Siemens introduces 3 new energy-efficient NEMA motor lines


Motors, Drives, and Motion Control

Siemens’ new 3-phase NEMA Design B motors combine special cooling-fin design and internal cooling method to minimize heat build-up for longer life. Shown is GP10A cast-aluminum frame motor.

Atlanta, GA —Impact of energy costs on operating electric machinery continues to put energy-efficient motors at center stage. Pushing this trend, Siemens Energy & Automation Inc ., in mid-February 2006, introduced three new ac motor lines designed to help motor users lower energy costs and extend service life. Motors include high-efficiency units that meet or exceed U.S. Energy Policy Act (EPAct) requirements and “ultra-efficient” units that exceed NEMA (National Electrical Manufacturers Association) Premium standard by up to 10%, says Siemens.
The three new product lines comprise:
• General-purpose, die-cast aluminum frame motors with enhanced mounting flexibility for applications such as air handling, conveyors, pumps, and compressors (GP10/100A);
• General-purpose, cast-iron frame motors (GP10/100); and
• Severe-duty, cast-iron frame motors (SD10/100). Definite-purpose version motors, exceeding the demanding requirements of IEEE standard 841, also are available in this category for critical petroleum, chemical, and paper-processing environments.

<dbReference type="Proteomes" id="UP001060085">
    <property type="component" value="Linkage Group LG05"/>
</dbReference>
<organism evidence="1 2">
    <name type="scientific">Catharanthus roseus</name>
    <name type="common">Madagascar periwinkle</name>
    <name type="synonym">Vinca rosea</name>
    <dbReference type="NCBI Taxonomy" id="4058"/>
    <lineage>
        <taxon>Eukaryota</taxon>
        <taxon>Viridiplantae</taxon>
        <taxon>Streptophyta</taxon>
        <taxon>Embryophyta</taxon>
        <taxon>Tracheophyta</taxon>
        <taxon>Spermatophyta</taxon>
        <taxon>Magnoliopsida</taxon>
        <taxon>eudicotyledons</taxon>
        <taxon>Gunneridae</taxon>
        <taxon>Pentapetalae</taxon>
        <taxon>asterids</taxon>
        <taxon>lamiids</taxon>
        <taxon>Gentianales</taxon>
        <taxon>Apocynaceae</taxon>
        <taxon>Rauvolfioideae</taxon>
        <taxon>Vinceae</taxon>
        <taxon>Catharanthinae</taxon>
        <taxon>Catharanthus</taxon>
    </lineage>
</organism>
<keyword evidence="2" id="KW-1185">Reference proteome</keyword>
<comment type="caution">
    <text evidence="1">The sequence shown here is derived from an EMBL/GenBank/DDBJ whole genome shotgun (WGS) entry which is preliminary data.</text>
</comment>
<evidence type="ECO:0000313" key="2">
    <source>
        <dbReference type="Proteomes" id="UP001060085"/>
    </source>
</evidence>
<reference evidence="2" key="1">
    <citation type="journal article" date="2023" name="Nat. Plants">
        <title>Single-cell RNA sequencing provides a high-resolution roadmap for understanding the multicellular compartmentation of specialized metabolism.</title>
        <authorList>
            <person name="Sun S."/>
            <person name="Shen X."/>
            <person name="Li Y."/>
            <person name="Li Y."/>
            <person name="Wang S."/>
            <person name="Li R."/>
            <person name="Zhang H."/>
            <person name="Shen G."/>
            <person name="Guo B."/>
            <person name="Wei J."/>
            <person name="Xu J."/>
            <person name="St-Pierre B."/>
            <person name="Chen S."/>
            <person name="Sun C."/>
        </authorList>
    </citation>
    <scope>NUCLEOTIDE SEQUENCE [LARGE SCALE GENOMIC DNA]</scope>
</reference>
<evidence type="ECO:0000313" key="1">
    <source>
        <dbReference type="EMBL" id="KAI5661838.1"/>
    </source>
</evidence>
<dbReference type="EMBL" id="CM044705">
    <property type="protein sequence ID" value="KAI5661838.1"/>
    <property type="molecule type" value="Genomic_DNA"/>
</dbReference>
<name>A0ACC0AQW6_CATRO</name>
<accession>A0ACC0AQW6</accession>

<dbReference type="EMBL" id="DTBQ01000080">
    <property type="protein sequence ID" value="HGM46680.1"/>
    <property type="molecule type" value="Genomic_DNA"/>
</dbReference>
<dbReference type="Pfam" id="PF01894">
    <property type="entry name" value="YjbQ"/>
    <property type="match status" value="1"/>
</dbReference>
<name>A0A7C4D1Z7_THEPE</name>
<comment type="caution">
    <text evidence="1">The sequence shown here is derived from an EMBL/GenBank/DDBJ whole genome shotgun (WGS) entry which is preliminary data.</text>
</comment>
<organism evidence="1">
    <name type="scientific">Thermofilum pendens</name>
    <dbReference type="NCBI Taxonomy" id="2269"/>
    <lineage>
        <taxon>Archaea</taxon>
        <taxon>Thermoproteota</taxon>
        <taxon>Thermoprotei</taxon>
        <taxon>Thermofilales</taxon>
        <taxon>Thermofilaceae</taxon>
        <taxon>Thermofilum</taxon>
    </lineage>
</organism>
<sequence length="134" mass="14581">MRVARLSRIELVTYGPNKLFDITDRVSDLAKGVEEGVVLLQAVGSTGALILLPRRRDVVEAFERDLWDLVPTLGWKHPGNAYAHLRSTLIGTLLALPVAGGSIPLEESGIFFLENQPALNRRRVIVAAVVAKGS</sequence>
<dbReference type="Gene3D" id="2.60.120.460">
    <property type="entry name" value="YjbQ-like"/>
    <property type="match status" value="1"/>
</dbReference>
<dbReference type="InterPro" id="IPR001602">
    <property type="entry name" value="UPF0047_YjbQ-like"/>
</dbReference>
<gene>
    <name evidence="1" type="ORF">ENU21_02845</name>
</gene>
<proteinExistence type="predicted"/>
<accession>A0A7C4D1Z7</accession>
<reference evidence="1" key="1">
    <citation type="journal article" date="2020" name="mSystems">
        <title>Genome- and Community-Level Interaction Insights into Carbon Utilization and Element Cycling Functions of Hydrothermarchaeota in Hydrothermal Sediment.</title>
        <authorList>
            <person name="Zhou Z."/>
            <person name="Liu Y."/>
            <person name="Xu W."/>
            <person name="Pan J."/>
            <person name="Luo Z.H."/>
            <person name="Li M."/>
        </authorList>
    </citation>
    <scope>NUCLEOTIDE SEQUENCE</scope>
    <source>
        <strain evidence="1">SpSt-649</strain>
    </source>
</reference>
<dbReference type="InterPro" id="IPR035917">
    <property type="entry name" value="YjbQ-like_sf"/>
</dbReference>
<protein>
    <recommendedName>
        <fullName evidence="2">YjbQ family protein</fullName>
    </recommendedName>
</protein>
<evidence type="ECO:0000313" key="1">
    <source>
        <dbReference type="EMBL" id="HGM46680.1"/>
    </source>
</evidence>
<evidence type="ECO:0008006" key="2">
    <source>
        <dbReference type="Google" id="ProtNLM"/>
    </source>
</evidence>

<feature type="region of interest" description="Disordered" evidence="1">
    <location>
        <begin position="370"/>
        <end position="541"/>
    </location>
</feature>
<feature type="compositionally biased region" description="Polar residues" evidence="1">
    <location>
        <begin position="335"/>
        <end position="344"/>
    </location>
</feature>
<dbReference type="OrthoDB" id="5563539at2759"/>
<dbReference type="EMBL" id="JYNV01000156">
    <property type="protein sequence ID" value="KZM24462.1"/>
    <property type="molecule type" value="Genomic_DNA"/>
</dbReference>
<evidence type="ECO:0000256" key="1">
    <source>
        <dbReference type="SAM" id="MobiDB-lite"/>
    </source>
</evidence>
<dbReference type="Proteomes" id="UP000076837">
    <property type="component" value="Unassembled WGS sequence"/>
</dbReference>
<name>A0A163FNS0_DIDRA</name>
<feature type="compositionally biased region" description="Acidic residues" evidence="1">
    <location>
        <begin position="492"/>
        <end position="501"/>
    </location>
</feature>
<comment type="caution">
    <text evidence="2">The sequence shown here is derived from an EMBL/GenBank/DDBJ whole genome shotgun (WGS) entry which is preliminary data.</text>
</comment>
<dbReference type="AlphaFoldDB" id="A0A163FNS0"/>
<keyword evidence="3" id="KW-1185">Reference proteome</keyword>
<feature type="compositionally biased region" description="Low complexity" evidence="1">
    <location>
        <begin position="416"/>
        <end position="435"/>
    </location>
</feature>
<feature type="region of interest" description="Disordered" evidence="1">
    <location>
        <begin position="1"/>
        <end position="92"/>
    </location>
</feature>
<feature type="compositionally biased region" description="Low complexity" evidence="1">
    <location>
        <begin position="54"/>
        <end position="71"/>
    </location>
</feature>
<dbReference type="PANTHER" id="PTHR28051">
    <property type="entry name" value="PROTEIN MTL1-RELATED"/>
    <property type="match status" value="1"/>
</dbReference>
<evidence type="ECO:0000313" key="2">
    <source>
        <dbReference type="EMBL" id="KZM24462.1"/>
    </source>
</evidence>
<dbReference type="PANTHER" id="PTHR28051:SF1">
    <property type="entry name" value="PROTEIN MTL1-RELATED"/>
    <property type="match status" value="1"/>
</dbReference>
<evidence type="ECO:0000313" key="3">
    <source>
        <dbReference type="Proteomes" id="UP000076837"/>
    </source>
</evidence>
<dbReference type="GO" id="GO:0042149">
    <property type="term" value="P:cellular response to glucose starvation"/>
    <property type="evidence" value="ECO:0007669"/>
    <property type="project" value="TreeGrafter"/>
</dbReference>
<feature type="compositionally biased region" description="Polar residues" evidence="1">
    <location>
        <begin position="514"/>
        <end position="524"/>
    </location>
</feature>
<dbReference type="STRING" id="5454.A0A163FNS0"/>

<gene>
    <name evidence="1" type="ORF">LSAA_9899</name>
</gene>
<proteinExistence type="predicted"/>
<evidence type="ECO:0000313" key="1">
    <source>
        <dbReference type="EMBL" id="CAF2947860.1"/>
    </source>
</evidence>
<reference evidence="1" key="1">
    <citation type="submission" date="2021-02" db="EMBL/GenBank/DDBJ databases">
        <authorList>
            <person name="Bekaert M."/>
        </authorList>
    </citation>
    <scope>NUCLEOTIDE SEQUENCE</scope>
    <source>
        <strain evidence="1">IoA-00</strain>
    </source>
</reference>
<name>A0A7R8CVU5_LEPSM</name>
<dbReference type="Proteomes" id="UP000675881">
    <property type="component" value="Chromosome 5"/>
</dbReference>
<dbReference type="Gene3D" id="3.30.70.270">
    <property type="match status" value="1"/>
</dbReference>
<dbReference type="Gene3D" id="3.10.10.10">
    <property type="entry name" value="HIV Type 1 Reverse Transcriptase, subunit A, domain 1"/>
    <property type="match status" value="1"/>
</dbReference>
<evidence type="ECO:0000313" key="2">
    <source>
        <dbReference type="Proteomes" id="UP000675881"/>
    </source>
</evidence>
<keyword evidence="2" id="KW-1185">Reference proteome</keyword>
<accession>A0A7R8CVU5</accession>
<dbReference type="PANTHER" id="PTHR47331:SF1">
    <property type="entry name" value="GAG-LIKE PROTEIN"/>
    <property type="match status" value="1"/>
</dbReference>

All three motor lines come in a high-efficient design (designated 10) or NEMA Premium ultra design (designated 100). Ultra units also incorporate special stator design and a unique die-cast copper rotor—said to be the largest currently available—that provide the added efficiency of these motors, according to Siemens.
“Our latest NEMA motor innovations will provide significant energy and cost savings to [the nation’s most energy-intensive] industries,” says John Caroff, Siemens marketing manager for low-voltage motors. “These savings can be realized simply by using energy-efficient equipment and sound energy-management practices.”
These introductions represent phase 1 of Siemens’ multi-million dollar R&D investment designed to lower total cost of motor ownership. Motors are available up to 20 hp (phase 1). Near future expansion plan includes aluminum-frame motors to 30 hp, cast-iron frame motors to 400 hp, and the addition of definite-purpose designs, such as U.L.-listed explosion-proof motors.

—Control Engineering Daily News Desk
Frank J. Bartos, executive editor,

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